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Determinantes Sociais

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Zambia attaches significant importance to the need to achieve equity and universal coverage for health, and has over the years made significant efforts towards developing and implementing policies that incorporate the principles of the Social Determinants for Health (SDH) (see the report of the Commission on Social Determinants for Health for more information on SDH).

In this respect, the country has undertaken major political, social and economic reforms aimed at achieving meaningful and sustainable socio-economic development and improving the health standards of its citizens. The country also complies with and places the relevant international protocols and initiatives that deal with the issue of inequities and its implications on health high on the agenda. These include: the United Nations (UN) Millennium Declarations and Millennium Development Goals (MDGs); the Highly Indebted Poor Countries’ (HIPC) initiative; the Paris Declarations on health; the Abuja and Maputo Declarations on Health; and other specific initiatives, such as the Roll-Back Malaria.

Zambia is recognized as a credible actor regarding SDH, which partly explains why it is one of the first wave countries that have signed the International Health Partnerships and Related Initiatives (IHP+) (see the IHP+ 2008 Taking Stock Report for Zambia). The Zambian health sector is also very much influenced by international trends and initiatives through the critical collaboration with international cooperating partners and other sector partners through the SWAp and Sector Advisory Groups (SAG) governance system and structures.


Over the past years, this commitment to incorporate the concept of SDH materialized through a combination of actions and strategies taken in the various sectors, aimed at reducing inequities and improving health and living conditions. Some of the examples of the actions taken in various sectors, presented along the classifications adopted by the WHO Commission on SDH, are presented below. Some of these examples are further illustrated in next sections of this chapter:

  • Improve daily conditions:
  • Nutrition: scaling up of nutrition and young child feeding activities, particularly in schools and vulnerable groups in rural areas, throughout the country, in collaboration with the MOH, Ministry of Agriculture, Food and Fisheries (MOAFF), Ministry of Education (MOE),the Office of the Vice President, and various local and international development partners;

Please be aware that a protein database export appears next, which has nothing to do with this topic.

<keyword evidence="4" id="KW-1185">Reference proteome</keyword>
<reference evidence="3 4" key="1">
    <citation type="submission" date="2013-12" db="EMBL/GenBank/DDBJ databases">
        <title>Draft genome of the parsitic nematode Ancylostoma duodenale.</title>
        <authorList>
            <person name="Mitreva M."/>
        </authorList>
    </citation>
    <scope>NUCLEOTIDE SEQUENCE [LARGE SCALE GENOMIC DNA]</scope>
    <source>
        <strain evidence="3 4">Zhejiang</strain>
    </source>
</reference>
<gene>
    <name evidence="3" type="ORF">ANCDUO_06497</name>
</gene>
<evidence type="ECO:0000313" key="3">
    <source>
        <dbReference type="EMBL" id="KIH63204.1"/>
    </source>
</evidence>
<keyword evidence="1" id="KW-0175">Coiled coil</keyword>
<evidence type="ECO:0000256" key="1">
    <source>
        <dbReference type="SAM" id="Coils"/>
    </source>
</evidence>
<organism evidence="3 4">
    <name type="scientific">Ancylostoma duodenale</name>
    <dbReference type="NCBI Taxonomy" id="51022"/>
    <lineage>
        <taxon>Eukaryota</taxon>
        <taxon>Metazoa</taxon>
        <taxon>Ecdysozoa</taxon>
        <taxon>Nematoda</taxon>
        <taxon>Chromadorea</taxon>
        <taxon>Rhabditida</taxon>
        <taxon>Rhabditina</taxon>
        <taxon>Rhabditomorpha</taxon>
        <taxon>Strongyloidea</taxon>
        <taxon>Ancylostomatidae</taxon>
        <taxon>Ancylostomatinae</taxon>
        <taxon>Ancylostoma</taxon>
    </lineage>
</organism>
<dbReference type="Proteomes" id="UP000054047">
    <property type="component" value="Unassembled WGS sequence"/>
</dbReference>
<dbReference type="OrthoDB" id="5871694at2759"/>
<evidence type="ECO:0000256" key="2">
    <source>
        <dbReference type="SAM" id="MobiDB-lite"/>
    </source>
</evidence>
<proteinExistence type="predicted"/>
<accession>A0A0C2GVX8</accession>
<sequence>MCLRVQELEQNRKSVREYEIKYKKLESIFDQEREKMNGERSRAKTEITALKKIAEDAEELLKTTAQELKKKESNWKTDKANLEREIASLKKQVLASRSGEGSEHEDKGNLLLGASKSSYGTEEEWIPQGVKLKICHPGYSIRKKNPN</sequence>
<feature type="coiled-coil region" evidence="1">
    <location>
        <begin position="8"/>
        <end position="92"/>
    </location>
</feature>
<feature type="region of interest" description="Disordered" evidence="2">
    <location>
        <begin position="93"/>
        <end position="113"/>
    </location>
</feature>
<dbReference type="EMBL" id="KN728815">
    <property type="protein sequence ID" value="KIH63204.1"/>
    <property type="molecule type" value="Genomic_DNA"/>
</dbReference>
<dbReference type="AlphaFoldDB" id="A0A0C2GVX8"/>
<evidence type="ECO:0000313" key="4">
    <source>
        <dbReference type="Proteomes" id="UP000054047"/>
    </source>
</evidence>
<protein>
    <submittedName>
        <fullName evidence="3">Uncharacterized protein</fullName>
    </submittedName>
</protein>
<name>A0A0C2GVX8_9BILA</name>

• Hygiene and sanitation: the “keep Zambia clean” campaign, spearheaded by the republican president through the local authorities, was launched in 2006 and is being implemented in all the districts, aimed at ensuring cleanliness and hygiene in public places;
  • Political leadership in HIV/AIDS awareness: the promotion of active participation of political leaders in the HIV/AIDS awareness campaign initiated by the president;
  • Road safety initiatives aimed at reducing accidents, with specific safety legislation, such as speed controls, no cell phones and alcohol when driving and the use of helmets for motor bike riders;
  • intensification of the fight against drug abuse by the Drug Enforcement Commission (DEC);
  • strengthening of primary health care and scaling up health information and education, particularly in respect of non-communicable diseases, by MOH and other relevant sectors, such as the Ministry of Information and Broadcasting.
  • Equitable distribution of power, money and resource:
  • Decentralization policy in the health sector in 1995, recently restructured in 2005. Impacts of the latest development on the participation of the communities are still in question (also see the next section);
  • Social Health Insurance (SHI) is one of the option the MOH is currenlty contemplating. Studies are ongoing since 2007 and have now reached an advanced stage:
  • Equitable distribution of health workers: efforts have been intensified through the scaling up of of the health workers’ retention scheme and development of bonding mechanisms for sponsored students in health training schools;
  • The free Anti-retroviral Treatment (ART) initiative has facilitated equitable access to treatment for about 200,000 HIV positive patients across the country, on equal basis
  • Intensification of out reach operations, intended to bring health services closer to the families, particularly in rural areas.
  • Measure and understand
  • The existing HMIS is computerised, comprehensive and flexible, allows for in-depth socio-economic analysis of health data and for a performance ranking of districts and facilities (see Structural organization of HIS;
  • The recently introduced Joint Annual Review (JAR since 2006) under the SWAp arrangements allows for an annual harmonized assessment and interpretation of the sector’s performance, in coordination with all stakeholders.
  • SWAP institutional arrangements are constantly being improved towards enhancement of the participation of other sectors and previously excluded stakeholders (e.g. civil society);
  • Various performance feedback through the active commitment of Zambia into a set of international initiatives aimed at strengthening harmonisation and coordination of monitoring and evaluation, and evidence-based decision making (see above).

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